When the Amazon fires were burning at their fiercest in August, I couldn’t stop thinking about it. (The fires are still burning, but less rampantly, which is what passes for good news these days.) My life still contained some of that precious end of summer happiness, that emotional golden hour, but those fires burned on my mental horizon, sending urgent smoke signals across blue skies.
The realities of the climate crisis make us feel small and powerless, and maybe we are, but I needed to do something. So I organized a small fundraiser, inviting people to my yard to pick their own bouquets and donate to the Rainforest Action Network. Making bouquets has been the great, unexpected joy of this year, and I figured I could turn that light on my despair.
In the two weeks before the event, attendance was rather low, and I feared a flop, but when they day arrived, the weather held and a handful of people turned out. I picked as many flowers as I could and put out a rainbow of blooms. “I don’t know how to arrange flowers,” said one friend. “Me neither,” I said. “Just start.” And her flowers looked wonderful. Everyone’s did. I think it’s safe to say everyone was in a great mood, me especially, happy to share both my flowers and the joy of arranging them for a good cause.
Later, on request, I started making bouquets to order for people who couldn’t make the event. There was enough momentum that in the end I raised $610 by doing something that gave me major joy. It won’t put out the fires, it won’t save the world. But it’ll do a little bit of good.
When we think about resources, especially in an environmental context, we usually focus on what we take. (Too much.) But we also have resources, and many can be shared with a glad heart. These days it’s a question I want to ask everyone. What resources, talents, skills, do you have? And instead of using them for your own gain, as we’re taught, can you use them for the world’s?
For me, this means more flowers next year, and another fundraiser for sure. I’m also currently saving seeds so I can give away some Victory Garden starter packs in spring to people who might want to start growing their own food but don’t have the resources. (I’ll even be including copies of my favourite urban gardening book, which is what really started me down this garden path.) For others it might be using their yoga teacher skills, or their knack for carpentry, or sharing an abundant harvest.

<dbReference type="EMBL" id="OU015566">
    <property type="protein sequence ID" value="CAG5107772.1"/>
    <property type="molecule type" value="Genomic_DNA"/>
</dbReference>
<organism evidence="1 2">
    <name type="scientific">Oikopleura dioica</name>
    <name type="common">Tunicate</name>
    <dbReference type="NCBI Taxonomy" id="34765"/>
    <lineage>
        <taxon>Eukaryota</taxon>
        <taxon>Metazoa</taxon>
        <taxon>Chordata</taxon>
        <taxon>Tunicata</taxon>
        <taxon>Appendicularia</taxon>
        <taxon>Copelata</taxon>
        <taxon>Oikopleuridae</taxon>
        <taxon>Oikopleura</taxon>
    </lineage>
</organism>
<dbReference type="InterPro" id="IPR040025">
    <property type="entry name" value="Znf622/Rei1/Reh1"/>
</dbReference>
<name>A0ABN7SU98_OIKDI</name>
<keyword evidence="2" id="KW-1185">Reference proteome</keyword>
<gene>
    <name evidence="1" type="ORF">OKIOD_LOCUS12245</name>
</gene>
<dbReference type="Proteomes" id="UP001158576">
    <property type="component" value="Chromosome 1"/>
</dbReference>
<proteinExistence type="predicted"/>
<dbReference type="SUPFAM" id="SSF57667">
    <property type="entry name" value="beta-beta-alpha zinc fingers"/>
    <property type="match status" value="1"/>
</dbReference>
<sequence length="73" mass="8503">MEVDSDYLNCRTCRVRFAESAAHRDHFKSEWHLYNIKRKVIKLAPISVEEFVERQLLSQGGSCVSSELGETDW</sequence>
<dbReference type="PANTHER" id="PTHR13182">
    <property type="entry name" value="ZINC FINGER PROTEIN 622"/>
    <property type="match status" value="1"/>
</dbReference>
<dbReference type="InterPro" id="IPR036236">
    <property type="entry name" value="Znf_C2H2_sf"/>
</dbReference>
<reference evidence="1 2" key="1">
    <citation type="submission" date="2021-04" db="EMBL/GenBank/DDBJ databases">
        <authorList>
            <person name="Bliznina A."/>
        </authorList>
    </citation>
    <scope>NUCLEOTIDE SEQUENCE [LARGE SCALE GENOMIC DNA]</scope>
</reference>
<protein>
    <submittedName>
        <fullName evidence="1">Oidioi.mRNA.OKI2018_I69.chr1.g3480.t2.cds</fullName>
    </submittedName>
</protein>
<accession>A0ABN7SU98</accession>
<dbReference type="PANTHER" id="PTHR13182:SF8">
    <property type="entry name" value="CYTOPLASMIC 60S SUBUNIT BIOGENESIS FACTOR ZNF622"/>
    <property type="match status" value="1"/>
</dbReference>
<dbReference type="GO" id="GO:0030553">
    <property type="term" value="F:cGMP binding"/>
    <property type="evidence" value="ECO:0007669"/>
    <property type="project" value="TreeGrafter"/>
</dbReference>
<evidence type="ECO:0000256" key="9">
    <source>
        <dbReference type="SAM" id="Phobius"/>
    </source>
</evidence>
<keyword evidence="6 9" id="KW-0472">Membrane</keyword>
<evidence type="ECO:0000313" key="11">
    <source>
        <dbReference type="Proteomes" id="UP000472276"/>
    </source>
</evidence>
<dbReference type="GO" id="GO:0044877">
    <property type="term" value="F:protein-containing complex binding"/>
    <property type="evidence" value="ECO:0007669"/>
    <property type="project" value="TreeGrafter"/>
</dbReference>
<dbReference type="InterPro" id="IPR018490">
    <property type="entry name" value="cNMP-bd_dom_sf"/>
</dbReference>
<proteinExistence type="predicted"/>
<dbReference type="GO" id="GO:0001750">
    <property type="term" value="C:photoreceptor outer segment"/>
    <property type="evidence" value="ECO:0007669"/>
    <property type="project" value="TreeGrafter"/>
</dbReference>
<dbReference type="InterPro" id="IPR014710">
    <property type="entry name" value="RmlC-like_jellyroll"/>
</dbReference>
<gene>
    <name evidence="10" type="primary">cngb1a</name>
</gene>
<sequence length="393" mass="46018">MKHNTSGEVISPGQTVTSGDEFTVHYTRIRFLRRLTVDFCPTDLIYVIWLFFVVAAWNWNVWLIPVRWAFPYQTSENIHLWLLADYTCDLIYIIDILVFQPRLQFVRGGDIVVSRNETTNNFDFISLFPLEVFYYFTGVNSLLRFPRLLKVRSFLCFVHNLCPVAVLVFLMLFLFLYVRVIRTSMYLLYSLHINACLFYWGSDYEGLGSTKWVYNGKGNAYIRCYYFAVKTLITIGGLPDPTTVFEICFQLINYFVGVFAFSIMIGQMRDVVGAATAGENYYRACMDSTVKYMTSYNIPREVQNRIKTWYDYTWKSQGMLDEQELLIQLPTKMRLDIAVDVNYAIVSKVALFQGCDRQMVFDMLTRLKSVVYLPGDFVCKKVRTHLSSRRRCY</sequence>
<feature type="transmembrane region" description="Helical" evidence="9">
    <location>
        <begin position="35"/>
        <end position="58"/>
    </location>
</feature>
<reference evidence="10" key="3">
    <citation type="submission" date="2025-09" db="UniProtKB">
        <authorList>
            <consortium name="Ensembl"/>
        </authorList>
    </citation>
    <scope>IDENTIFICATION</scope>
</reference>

People and communities can be resources too. My dad and his wife travel in well-heeled circles, and they love food and drink and hosting. What if I paired them with an activist chef I know, and we made a fundraiser? How much money and awareness could we raise? I’m taking steps to find out.
In green communities online, there’s often talk of hoarding resources, which sounds dramatic but can happen in innocuous, everyday ways: those clothes you don’t wear, those tiny bottles of hotel shampoo slowly losing their potency, the food you throw out or ignore in the back of your cabinet, the housewares gathering dust, the books you aren’t reading and probably never will. These days, as I go about my business, I’m looking for excess. I’m giving away the rain barrel I can’t use (a good eco-tool that’s been terribly wasted on me), and a lot of my bumper crop of parsley, sage and thyme so that people can use it for Thanksgiving dinner this weekend. Someone on the really lovely Zero Waste Toronto FB group needed a scoby, so I’m giving her a piece of mine. A friend was getting rid of some nice clothes, so I brought them to work, where they all went to new homes. This doesn’t require a full Kondo, and it fact it might be much more sustainable just to take things as they come, since responsible disposal can overwhelm.*
At a conference I attended recently, we watched a video that reminded me that not everyone needs to be a capital-A activist, quitting their jobs and decamping to an NGO. Often you can make the most effective change amongst the spaces and people you know well. We need adaptation and tough conversations everywhere. “What can you touch?” they asked. For me, at least, it makes the whole thing less daunting, and is a good reminder that opportunities for positive global change can be surprisingly local.
So much of what’s happening in the world is heavy, unbearably so. But instead of puddling under the weight of it all, let’s start by looking to our strengths, our community, our abundant resources. It’s an exercise in gratitude and generosity, and we all could probably use more of both. My fundraiser reminded me that there are some things we can give easily and happily with a little creative thinking. Hopefully once we’ve caught our stride, we’ll have the momentum to take on so much more that isn’t, figuratively or literally, sunshine and flowers.
* A note here about responsible rehoming: dumping everything at your local thrift store is not helpful, nor is chucking a bunch of stuff on the curb (especially right before a rain—a pet peeve I see all the time). But there are so many other good avenues: local buy nothing groups, Freecycle, Bunz/Palz, local swap meets, friends and colleagues, etc. BlogTO also has a great list of places to donate stuff in Toronto. If you actually want something to stay out of landfill, a little more effort is required, but on the plus side, you often get to meet the people who are happy to have your stuff.